“Seth.” I hesitantly shook it. I looked around waiting for the next person to show. Next was a man. He was different from us though. As soon as he emerged from the restaurant across the street, he fell to the ground, hands placed in front of him as he coughed and barfed everywhere. We all ran towards him trying to help him. Finally one more eruption of blood sprayed from his mouth, and he collapsed. Jim kneeled and put two fingers to his neck. He turned to Carrie and shook his head. I stood, air escaping my lungs, a panic attack suddenly taking over me. I couldn’t catch my breath. Carrie came over to me assuring me it was okay. It wasn’t though. When the panic attacks started I couldn’t stop them. I had asthma and we needed to find an inhaler quick. Suddenly, in my panicked mind, I remembered that I kept my inhaler in my pockets even in sleep. I didn’t like to keep it on my night stand because I often slept walk. I shoved a hand in my pocket and clasped my fingers around it. I took in a breath and sighed with relief.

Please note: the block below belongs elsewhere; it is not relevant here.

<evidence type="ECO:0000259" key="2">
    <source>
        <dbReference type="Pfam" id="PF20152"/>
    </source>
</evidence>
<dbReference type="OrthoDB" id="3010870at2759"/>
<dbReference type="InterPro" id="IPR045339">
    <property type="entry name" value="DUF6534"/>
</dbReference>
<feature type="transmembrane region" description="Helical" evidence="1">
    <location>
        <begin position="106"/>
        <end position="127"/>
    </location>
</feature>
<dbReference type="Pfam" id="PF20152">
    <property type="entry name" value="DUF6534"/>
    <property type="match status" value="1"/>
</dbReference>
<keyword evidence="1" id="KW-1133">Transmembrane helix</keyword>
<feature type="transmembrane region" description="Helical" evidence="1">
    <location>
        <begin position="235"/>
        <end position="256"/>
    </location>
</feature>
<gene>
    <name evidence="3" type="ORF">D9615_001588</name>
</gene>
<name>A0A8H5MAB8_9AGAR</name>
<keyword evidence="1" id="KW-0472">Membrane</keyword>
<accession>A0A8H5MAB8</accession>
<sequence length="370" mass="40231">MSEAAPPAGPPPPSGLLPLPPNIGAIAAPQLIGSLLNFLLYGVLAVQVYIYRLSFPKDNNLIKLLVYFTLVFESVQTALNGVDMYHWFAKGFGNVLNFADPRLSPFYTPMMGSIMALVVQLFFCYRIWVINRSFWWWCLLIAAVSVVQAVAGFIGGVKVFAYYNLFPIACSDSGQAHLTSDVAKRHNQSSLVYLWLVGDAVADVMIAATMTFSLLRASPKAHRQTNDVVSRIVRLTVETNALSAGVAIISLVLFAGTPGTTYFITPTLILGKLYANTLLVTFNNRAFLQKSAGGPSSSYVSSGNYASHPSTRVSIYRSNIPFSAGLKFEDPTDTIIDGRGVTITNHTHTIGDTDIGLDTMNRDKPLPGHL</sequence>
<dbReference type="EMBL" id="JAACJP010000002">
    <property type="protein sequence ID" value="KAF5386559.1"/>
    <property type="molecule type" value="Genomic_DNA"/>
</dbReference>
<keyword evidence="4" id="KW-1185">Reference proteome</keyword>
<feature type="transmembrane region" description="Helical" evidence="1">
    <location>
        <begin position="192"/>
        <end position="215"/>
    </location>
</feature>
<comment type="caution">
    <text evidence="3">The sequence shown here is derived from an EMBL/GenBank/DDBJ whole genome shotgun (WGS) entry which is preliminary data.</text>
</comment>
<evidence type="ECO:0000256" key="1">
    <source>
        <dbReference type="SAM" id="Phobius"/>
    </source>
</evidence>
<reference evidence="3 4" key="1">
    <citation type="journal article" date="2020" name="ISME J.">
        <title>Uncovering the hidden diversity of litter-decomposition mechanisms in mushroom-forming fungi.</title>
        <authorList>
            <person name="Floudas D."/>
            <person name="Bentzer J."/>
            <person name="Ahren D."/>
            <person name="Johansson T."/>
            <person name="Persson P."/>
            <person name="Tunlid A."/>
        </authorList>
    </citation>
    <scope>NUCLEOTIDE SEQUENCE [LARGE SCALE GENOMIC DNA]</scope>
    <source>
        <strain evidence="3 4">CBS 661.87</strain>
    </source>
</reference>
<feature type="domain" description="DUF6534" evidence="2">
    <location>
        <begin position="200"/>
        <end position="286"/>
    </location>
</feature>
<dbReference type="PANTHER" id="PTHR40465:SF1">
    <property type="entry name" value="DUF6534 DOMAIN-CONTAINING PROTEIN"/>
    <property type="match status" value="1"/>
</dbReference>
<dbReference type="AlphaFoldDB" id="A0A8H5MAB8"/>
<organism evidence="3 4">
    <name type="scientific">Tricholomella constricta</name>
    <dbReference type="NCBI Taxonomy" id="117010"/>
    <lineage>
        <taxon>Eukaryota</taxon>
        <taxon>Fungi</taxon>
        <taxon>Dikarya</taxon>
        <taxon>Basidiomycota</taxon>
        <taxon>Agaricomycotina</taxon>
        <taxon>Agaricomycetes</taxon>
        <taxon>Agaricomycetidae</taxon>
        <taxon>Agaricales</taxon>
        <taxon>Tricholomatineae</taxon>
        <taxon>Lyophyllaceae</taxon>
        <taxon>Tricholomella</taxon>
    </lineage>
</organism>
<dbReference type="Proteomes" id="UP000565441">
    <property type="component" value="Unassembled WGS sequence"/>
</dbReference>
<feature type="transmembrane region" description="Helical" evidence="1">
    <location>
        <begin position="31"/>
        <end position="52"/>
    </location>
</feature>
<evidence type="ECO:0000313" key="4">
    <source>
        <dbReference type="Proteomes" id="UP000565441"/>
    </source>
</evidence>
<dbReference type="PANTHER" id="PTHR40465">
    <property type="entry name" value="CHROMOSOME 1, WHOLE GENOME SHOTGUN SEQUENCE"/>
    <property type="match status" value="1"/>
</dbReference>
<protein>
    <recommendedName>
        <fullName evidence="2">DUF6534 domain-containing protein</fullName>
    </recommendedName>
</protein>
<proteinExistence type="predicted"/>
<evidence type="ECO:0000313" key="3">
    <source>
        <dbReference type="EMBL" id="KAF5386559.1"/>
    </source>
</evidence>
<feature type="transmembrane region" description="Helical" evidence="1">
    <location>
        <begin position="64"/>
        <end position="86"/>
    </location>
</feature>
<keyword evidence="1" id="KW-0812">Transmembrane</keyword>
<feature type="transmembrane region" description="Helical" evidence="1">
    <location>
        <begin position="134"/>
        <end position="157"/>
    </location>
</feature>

Suddenly I heard a familiar voice yelling for help and yelling for anyone. It was my friend. My friend. I looked up, and saw Ben, he kneeled next to a teenage girl, who was coughing and puking like the man we had just tried to help. I ran towards him. This was not something the man adapted; this was some kind of sickness. I pulled Ben away. Suddenly as I looked around at our group and the fallen people I realized that all of us had the same fear. The fear of being the only ones left in the world and this was some kind of dream world. Jim must have realized it too because he spoke.

“This isn’t just some kind of coincidence. This is a fricken dream or alternate reality or something. Or someone’s playing games with us! These two people have some kind of sickness!” Jim pulled Ben away from the girl, not letting him touch her.

“You’ll get the plague boy, stay away from her.” It was then that Ben stood, shaking snow off his dampened sweatpants. He turned and saw me.

“Oh God man, I thought I wouldn’t find anyone I knew.” We did our quick handshake and looked around finding anyone else. Jim started cussing, yelling some crazy accusations at the blue, cloudless sky. Carrie pulled us away.